Next, the nickel acetate solution as a nickel complex is applied by a spin coating method onto the surface of the amorphous silicon film. Nickel silicide is formed from the applied nickel to function as crystal nuclei for crystallizing the amorphous silicon film. In this process step, instead of applying a nickel complex, nickel may be deposited by a vacuum evaporation method or a sputtering method so as to be about 50 nm thick, thereby forming an island-shaped nickel film.

Subsequently, the substrate 9 on which the respective layers are formed is held within a nitrogen environment at about 450 C. for about an hour, whereby a part of the hydrogen contained in the amorphous silicon film is dissociated to obtain a predetermined hydrogen concentration. As a result, dangling bonds are intentionally formed in the amorphous silicon film, so that the threshold energy for crystallizing silicon during a subsequent process step can be decreased.

Thereafter, the substrate 9 on which the respective layers are formed is subjected to heat treatment within a nitrogen environment at about 550 C. for about 4 to about 8 hours, thereby crystallizing the amorphous silicon film. The crystallization is realized at a temperature as low as about 550 C. This is because nickel silicide on the amorphous silicon film functions as nuclei for the crystal growth. As a result, a crystalline silicon film 4 of the first conductivity type is formed. After the silicon crystals are grown in this way, residual nickel and nickel silicide on the surface of the crystalline silicon film 4 of the first conductivity type are removed by etching using hydrofluoric-nitric acid (or a mixture of hydrogen fluoride and nitric acid).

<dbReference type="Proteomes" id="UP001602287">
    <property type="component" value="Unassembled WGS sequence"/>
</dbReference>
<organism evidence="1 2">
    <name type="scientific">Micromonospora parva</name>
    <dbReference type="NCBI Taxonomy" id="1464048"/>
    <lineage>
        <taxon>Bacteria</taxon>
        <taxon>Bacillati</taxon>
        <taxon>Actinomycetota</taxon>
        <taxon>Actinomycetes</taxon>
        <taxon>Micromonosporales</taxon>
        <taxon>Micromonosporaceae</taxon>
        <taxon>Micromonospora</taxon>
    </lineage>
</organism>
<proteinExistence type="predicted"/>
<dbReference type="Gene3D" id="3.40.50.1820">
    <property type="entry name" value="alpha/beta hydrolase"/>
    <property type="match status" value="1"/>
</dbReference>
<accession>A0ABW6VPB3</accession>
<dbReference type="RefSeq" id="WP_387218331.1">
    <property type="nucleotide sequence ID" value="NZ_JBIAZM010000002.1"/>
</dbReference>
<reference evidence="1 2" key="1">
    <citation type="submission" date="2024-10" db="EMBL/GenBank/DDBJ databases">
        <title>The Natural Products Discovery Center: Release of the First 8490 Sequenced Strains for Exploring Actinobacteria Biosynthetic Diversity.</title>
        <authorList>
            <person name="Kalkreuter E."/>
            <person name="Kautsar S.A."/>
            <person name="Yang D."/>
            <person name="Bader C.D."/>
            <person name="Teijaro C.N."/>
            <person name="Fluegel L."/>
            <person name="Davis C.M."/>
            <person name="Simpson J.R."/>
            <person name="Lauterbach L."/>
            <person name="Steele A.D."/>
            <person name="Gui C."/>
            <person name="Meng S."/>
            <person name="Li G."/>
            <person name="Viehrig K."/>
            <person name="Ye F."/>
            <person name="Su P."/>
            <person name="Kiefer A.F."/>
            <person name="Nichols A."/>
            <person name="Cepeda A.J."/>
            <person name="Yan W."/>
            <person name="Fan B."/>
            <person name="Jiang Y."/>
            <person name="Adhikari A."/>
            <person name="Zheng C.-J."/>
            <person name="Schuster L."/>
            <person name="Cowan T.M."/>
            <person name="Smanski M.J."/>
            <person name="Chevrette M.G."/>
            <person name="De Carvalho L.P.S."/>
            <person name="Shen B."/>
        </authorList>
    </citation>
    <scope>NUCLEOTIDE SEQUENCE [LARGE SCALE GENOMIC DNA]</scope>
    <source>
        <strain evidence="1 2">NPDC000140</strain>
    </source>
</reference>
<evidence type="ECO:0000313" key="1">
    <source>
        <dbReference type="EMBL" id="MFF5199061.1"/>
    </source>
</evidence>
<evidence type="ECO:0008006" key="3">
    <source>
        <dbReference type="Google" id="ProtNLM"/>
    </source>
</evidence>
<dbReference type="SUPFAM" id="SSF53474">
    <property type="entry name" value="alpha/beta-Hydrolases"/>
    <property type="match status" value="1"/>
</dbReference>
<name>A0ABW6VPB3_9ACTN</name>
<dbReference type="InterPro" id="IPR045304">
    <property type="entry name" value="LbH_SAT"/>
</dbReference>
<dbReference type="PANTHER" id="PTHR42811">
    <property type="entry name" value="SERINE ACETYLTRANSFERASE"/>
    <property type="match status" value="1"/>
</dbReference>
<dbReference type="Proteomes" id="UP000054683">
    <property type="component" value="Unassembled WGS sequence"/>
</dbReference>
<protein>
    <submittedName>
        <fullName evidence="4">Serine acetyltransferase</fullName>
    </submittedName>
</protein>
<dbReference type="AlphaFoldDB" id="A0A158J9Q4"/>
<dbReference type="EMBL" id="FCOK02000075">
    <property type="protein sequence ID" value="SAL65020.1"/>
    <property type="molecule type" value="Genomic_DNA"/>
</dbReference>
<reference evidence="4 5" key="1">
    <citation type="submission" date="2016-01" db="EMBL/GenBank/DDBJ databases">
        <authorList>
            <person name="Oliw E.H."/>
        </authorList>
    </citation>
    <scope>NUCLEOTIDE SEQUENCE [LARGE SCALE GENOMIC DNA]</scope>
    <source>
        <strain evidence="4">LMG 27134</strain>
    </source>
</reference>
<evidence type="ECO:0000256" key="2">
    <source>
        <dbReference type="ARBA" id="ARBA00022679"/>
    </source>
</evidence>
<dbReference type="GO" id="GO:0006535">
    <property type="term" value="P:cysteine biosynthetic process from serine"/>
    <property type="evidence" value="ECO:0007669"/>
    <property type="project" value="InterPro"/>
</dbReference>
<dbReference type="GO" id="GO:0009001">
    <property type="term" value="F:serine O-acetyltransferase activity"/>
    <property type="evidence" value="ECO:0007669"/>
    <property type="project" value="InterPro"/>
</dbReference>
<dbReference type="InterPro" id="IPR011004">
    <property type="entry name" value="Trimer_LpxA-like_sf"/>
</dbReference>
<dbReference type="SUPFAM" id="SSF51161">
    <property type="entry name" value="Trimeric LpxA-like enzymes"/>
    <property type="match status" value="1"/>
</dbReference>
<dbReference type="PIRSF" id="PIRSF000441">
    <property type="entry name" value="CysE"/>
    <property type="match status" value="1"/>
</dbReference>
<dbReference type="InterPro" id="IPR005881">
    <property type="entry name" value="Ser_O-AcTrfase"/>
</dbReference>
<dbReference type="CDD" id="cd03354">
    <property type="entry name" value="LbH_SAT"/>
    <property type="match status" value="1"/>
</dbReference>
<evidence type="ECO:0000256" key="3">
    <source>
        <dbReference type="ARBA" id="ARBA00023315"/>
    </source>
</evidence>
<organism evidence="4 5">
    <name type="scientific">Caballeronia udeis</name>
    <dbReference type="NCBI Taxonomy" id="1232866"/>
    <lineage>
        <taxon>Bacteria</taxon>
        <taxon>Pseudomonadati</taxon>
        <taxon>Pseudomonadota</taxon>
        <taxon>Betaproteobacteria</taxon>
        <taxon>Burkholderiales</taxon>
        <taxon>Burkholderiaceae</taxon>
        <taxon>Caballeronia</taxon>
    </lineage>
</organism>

Next, a microcrystalline silicon film 3 of the first conductivity type is formed by a plasma CVD method on the surface of the crystalline silicon film 4 of the first conductivity type so as to have a thickness of about 50 nm. This microcrystalline silicon film 3 functions as a BSF layer 3, and the impurity concentration of the microcrystalline silicon film 3 is required to be higher than that of the crystalline silicon film 4 of the first conductivity type. Then, a transparent conductive film 2 is formed on the surface of the microcrystalline silicon film 3 of the first conductivity type. A metal film 12 made of a metallic material such as aluminum, silver or the like is formed on the transparent conductive film 2, thereby completing the solar cell 300.

Since the solar cell 300 thus obtained uses as a photoelectric converting layer the high-quality crystalline silicon film 4 in which the crystal grains have a large grain diameter and a small number of grain boundaries crossing the thickness direction of the film, the conversion efficiency can be improved. In addition, since the crystalline silicon film 4 of the first conductivity type can be formed at a low temperature of about 550 C., the substrate 9 is not deformed owing to the heat treatment even when an inexpensive glass substrate is used as the substrate 9.